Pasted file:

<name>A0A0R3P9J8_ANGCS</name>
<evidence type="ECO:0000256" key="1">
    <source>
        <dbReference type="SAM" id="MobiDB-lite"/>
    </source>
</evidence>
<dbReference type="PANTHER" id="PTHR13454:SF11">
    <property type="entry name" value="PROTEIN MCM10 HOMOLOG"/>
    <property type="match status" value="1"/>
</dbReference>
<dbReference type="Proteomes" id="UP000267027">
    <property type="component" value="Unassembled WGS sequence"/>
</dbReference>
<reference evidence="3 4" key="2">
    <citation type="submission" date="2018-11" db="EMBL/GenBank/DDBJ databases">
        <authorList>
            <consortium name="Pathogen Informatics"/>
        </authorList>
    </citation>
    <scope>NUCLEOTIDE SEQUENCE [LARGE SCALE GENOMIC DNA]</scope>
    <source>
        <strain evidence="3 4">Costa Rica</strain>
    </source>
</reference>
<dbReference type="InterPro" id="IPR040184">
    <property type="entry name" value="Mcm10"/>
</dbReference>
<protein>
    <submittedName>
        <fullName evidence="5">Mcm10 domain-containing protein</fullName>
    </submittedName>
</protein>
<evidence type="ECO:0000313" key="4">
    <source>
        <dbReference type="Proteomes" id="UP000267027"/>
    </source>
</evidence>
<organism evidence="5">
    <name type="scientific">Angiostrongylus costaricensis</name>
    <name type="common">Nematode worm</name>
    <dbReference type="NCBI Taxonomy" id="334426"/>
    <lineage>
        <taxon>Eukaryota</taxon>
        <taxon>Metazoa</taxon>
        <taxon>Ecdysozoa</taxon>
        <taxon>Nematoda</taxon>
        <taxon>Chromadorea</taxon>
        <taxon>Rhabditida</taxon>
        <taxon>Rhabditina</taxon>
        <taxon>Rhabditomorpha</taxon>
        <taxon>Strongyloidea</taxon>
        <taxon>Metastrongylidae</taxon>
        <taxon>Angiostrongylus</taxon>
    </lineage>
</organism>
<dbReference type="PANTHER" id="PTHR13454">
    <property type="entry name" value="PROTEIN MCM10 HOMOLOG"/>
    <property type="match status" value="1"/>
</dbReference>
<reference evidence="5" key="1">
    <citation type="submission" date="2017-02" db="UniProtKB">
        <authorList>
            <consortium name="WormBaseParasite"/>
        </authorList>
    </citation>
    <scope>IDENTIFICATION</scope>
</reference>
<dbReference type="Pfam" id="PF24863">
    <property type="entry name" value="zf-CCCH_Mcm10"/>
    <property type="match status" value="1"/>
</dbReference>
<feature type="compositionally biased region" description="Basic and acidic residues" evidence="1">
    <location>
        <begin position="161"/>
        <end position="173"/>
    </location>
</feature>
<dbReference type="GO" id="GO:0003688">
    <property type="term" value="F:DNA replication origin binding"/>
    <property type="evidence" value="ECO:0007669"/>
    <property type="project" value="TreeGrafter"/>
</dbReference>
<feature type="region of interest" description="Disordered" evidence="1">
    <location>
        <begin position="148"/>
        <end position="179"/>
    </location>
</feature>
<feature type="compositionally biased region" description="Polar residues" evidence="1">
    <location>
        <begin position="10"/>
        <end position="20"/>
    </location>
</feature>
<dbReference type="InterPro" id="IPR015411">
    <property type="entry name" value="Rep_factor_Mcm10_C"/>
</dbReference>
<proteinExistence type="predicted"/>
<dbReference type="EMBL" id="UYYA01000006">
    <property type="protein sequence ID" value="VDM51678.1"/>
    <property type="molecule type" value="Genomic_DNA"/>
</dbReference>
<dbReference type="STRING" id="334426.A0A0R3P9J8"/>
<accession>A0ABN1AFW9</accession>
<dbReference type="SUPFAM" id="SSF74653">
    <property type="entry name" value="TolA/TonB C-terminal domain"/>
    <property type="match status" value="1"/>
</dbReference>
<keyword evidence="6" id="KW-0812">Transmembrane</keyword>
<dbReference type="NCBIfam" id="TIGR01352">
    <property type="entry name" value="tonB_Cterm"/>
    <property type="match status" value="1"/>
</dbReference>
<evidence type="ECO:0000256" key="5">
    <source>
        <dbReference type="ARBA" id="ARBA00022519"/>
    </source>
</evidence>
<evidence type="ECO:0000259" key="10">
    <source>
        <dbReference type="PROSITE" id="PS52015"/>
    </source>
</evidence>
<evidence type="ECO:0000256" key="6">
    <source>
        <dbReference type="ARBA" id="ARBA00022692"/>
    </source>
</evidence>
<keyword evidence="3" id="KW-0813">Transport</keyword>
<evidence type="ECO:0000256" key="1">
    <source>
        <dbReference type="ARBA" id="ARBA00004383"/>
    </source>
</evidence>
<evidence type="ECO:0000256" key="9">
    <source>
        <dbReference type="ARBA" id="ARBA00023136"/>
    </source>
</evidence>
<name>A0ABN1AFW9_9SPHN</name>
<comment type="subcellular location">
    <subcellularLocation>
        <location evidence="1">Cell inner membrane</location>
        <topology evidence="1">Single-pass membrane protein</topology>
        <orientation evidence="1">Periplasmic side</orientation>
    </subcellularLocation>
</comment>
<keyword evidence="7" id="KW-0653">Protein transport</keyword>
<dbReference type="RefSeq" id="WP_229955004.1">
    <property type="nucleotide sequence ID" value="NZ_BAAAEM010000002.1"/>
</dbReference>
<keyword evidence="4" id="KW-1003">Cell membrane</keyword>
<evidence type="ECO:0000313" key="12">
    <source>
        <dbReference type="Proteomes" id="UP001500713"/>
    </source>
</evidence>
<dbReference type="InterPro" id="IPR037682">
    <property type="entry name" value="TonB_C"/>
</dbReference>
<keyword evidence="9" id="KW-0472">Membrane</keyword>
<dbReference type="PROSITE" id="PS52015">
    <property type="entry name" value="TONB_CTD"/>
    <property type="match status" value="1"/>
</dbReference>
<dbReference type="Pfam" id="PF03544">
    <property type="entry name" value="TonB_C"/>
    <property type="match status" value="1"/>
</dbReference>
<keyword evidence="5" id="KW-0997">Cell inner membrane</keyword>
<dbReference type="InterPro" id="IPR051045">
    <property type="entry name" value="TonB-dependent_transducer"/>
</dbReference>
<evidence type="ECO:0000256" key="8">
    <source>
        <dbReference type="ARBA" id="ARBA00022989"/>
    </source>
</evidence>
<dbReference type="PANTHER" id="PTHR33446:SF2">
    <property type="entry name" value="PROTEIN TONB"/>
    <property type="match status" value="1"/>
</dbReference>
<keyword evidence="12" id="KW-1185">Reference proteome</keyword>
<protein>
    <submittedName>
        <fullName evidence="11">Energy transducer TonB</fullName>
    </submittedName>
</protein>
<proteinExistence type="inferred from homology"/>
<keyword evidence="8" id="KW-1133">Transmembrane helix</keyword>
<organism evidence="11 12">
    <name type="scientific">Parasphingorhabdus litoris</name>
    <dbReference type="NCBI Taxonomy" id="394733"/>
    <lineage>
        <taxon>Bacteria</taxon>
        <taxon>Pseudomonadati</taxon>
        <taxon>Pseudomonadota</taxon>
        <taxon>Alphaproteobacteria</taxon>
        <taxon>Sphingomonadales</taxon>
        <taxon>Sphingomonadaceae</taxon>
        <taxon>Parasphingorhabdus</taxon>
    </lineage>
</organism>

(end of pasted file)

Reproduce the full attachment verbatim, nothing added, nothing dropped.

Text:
<name>A0A0R3P9J8_ANGCS</name>
<evidence type="ECO:0000256" key="1">
    <source>
        <dbReference type="SAM" id="MobiDB-lite"/>
    </source>
</evidence>
<dbReference type="PANTHER" id="PTHR13454:SF11">
    <property type="entry name" value="PROTEIN MCM10 HOMOLOG"/>
    <property type="match status" value="1"/>
</dbReference>
<dbReference type="Proteomes" id="UP000267027">
    <property type="component" value="Unassembled WGS sequence"/>
</dbReference>
<reference evidence="3 4" key="2">
    <citation type="submission" date="2018-11" db="EMBL/GenBank/DDBJ databases">
        <authorList>
            <consortium name="Pathogen Informatics"/>
        </authorList>
    </citation>
    <scope>NUCLEOTIDE SEQUENCE [LARGE SCALE GENOMIC DNA]</scope>
    <source>
        <strain evidence="3 4">Costa Rica</strain>
    </source>
</reference>
<dbReference type="InterPro" id="IPR040184">
    <property type="entry name" value="Mcm10"/>
</dbReference>
<protein>
    <submittedName>
        <fullName evidence="5">Mcm10 domain-containing protein</fullName>
    </submittedName>
</protein>
<evidence type="ECO:0000313" key="4">
    <source>
        <dbReference type="Proteomes" id="UP000267027"/>
    </source>
</evidence>
<organism evidence="5">
    <name type="scientific">Angiostrongylus costaricensis</name>
    <name type="common">Nematode worm</name>
    <dbReference type="NCBI Taxonomy" id="334426"/>
    <lineage>
        <taxon>Eukaryota</taxon>
        <taxon>Metazoa</taxon>
        <taxon>Ecdysozoa</taxon>
        <taxon>Nematoda</taxon>
        <taxon>Chromadorea</taxon>
        <taxon>Rhabditida</taxon>
        <taxon>Rhabditina</taxon>
        <taxon>Rhabditomorpha</taxon>
        <taxon>Strongyloidea</taxon>
        <taxon>Metastrongylidae</taxon>
        <taxon>Angiostrongylus</taxon>
    </lineage>
</organism>
<dbReference type="PANTHER" id="PTHR13454">
    <property type="entry name" value="PROTEIN MCM10 HOMOLOG"/>
    <property type="match status" value="1"/>
</dbReference>
<reference evidence="5" key="1">
    <citation type="submission" date="2017-02" db="UniProtKB">
        <authorList>
            <consortium name="WormBaseParasite"/>
        </authorList>
    </citation>
    <scope>IDENTIFICATION</scope>
</reference>
<dbReference type="Pfam" id="PF24863">
    <property type="entry name" value="zf-CCCH_Mcm10"/>
    <property type="match status" value="1"/>
</dbReference>
<feature type="compositionally biased region" description="Basic and acidic residues" evidence="1">
    <location>
        <begin position="161"/>
        <end position="173"/>
    </location>
</feature>
<dbReference type="GO" id="GO:0003688">
    <property type="term" value="F:DNA replication origin binding"/>
    <property type="evidence" value="ECO:0007669"/>
    <property type="project" value="TreeGrafter"/>
</dbReference>
<feature type="region of interest" description="Disordered" evidence="1">
    <location>
        <begin position="148"/>
        <end position="179"/>
    </location>
</feature>
<feature type="compositionally biased region" description="Polar residues" evidence="1">
    <location>
        <begin position="10"/>
        <end position="20"/>
    </location>
</feature>
<dbReference type="InterPro" id="IPR015411">
    <property type="entry name" value="Rep_factor_Mcm10_C"/>
</dbReference>
<proteinExistence type="predicted"/>
<dbReference type="EMBL" id="UYYA01000006">
    <property type="protein sequence ID" value="VDM51678.1"/>
    <property type="molecule type" value="Genomic_DNA"/>
</dbReference>
<dbReference type="STRING" id="334426.A0A0R3P9J8"/>
<accession>A0ABN1AFW9</accession>
<dbReference type="SUPFAM" id="SSF74653">
    <property type="entry name" value="TolA/TonB C-terminal domain"/>
    <property type="match status" value="1"/>
</dbReference>
<keyword evidence="6" id="KW-0812">Transmembrane</keyword>
<dbReference type="NCBIfam" id="TIGR01352">
    <property type="entry name" value="tonB_Cterm"/>
    <property type="match status" value="1"/>
</dbReference>
<evidence type="ECO:0000256" key="5">
    <source>
        <dbReference type="ARBA" id="ARBA00022519"/>
    </source>
</evidence>
<evidence type="ECO:0000259" key="10">
    <source>
        <dbReference type="PROSITE" id="PS52015"/>
    </source>
</evidence>
<evidence type="ECO:0000256" key="6">
    <source>
        <dbReference type="ARBA" id="ARBA00022692"/>
    </source>
</evidence>
<keyword evidence="3" id="KW-0813">Transport</keyword>
<evidence type="ECO:0000256" key="1">
    <source>
        <dbReference type="ARBA" id="ARBA00004383"/>
    </source>
</evidence>
<evidence type="ECO:0000256" key="9">
    <source>
        <dbReference type="ARBA" id="ARBA00023136"/>
    </source>
</evidence>
<name>A0ABN1AFW9_9SPHN</name>
<comment type="subcellular location">
    <subcellularLocation>
        <location evidence="1">Cell inner membrane</location>
        <topology evidence="1">Single-pass membrane protein</topology>
        <orientation evidence="1">Periplasmic side</orientation>
    </subcellularLocation>
</comment>
<keyword evidence="7" id="KW-0653">Protein transport</keyword>
<dbReference type="RefSeq" id="WP_229955004.1">
    <property type="nucleotide sequence ID" value="NZ_BAAAEM010000002.1"/>
</dbReference>
<keyword evidence="4" id="KW-1003">Cell membrane</keyword>
<evidence type="ECO:0000313" key="12">
    <source>
        <dbReference type="Proteomes" id="UP001500713"/>
    </source>
</evidence>
<dbReference type="InterPro" id="IPR037682">
    <property type="entry name" value="TonB_C"/>
</dbReference>
<keyword evidence="9" id="KW-0472">Membrane</keyword>
<dbReference type="PROSITE" id="PS52015">
    <property type="entry name" value="TONB_CTD"/>
    <property type="match status" value="1"/>
</dbReference>
<dbReference type="Pfam" id="PF03544">
    <property type="entry name" value="TonB_C"/>
    <property type="match status" value="1"/>
</dbReference>
<keyword evidence="5" id="KW-0997">Cell inner membrane</keyword>
<dbReference type="InterPro" id="IPR051045">
    <property type="entry name" value="TonB-dependent_transducer"/>
</dbReference>
<evidence type="ECO:0000256" key="8">
    <source>
        <dbReference type="ARBA" id="ARBA00022989"/>
    </source>
</evidence>
<dbReference type="PANTHER" id="PTHR33446:SF2">
    <property type="entry name" value="PROTEIN TONB"/>
    <property type="match status" value="1"/>
</dbReference>
<keyword evidence="12" id="KW-1185">Reference proteome</keyword>
<protein>
    <submittedName>
        <fullName evidence="11">Energy transducer TonB</fullName>
    </submittedName>
</protein>
<proteinExistence type="inferred from homology"/>
<keyword evidence="8" id="KW-1133">Transmembrane helix</keyword>
<organism evidence="11 12">
    <name type="scientific">Parasphingorhabdus litoris</name>
    <dbReference type="NCBI Taxonomy" id="394733"/>
    <lineage>
        <taxon>Bacteria</taxon>
        <taxon>Pseudomonadati</taxon>
        <taxon>Pseudomonadota</taxon>
        <taxon>Alphaproteobacteria</taxon>
        <taxon>Sphingomonadales</taxon>
        <taxon>Sphingomonadaceae</taxon>
        <taxon>Parasphingorhabdus</taxon>
    </lineage>
</organism>